President Donald Trump on Monday evening proposed sweeping changes to how the US treats asylum-seekers, including charging fees to file asylum applications and limiting access to work permits.
Trump has repeatedly railed against the rising number of asylum-seekers, suggesting many have been coached in order to win their claims, and this is the latest move from the administration to attempt to curtail migrants from claiming asylum.
In a memo for the attorney general and homeland security secretary, Trump orders them to develop policies to settle asylum applications within 180 days of filing; require a fee for asylum applications and work permit applications; and bar migrants who have entered or attempted to enter the US illegally from receiving work authorization before any relief or protection is granted.
The memo gives the Justice and Homeland Security departments 90 days to develop the proposals, but it is unclear how long it would take before any of the rules take effect. Any changes to asylum procedures are also certain to be challenged in federal court, where many of the administration’s immigration rules have been blocked.
This is the latest move from the White House to attempt to change the immigration legal landscape without congressional action. Acting Homeland Security Secretary Kevin McAleenan will testify Tuesday on Capitol Hill.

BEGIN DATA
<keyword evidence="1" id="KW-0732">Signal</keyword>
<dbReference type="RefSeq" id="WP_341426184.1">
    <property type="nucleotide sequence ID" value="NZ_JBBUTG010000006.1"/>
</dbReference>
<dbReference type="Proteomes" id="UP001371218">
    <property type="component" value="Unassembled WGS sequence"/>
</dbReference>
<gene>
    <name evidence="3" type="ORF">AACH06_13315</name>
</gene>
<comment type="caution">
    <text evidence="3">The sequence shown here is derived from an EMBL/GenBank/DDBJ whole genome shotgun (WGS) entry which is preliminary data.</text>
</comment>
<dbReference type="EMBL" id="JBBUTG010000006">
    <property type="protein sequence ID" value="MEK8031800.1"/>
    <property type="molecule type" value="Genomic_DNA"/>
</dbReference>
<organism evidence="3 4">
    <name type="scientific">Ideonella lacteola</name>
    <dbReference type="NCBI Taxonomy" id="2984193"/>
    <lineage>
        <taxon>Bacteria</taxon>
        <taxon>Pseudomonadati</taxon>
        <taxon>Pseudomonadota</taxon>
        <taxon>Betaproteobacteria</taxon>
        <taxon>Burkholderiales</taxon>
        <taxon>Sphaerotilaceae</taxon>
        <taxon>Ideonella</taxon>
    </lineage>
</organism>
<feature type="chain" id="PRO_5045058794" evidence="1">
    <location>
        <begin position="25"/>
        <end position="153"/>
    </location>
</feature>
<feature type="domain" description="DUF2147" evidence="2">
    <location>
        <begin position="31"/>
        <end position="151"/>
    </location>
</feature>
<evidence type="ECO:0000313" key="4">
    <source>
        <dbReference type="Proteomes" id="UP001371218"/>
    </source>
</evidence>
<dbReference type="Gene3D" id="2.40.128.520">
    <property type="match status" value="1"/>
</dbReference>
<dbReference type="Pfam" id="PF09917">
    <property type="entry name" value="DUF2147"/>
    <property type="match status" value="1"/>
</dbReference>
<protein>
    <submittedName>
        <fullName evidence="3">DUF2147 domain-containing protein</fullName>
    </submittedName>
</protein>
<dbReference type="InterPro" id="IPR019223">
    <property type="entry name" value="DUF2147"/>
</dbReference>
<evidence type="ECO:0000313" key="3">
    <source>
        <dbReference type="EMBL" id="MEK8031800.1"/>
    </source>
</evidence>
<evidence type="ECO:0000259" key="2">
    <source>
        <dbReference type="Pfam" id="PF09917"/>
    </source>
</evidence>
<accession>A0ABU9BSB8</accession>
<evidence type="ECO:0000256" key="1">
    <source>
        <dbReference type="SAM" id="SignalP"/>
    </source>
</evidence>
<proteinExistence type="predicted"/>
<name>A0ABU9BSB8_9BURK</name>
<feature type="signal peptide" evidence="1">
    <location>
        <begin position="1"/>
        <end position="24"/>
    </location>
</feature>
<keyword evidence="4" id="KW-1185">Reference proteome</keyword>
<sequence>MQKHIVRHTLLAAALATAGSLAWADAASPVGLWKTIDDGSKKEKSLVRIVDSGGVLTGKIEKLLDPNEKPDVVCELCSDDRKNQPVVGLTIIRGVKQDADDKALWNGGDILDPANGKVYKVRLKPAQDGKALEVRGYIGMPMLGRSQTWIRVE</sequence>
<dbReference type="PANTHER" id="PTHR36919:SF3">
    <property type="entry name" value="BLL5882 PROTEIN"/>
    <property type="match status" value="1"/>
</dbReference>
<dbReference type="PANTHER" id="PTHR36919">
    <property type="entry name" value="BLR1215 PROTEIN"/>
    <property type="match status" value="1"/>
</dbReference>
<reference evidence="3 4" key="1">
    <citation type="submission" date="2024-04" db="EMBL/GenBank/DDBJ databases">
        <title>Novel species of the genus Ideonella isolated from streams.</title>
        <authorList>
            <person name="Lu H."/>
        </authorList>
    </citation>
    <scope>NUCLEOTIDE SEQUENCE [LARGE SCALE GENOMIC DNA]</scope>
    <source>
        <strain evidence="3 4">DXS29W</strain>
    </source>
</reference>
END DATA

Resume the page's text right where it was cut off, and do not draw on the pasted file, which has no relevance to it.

The measures outlined in the memo would likely make it harder to apply for asylum by slapping a fee on applications and keeping some from working legally in the US “before any applicable application for relief or protection from removal has been granted.” It also notes that work authorization is to be stripped from migrants who are denied asylum or subject to a final order of removal.
“The purpose of this memorandum is to strengthen asylum procedures to safeguard our system against rampant abuse of our asylum process,” it reads.
In the memo, the President also cites his national emergency declaration, which allowed him to circumvent Congress and unlock money to build his signature border wall. “That emergency continues to grow increasingly severe,” it reads.
Border apprehensions have continued to increase. It’s not only the uptick in illegal border crossings that’s raised issues for the Department of Homeland Security, however; it’s also the shift in population — from single men to families and children predominantly from Northern Triangle countries.
In March, there were more than 92,000 arrests of undocumented migrants for illegal entry on the southern border, up from 37,390 in March 2018 — the majority of whom were families, according to data from Customs and Border Protection.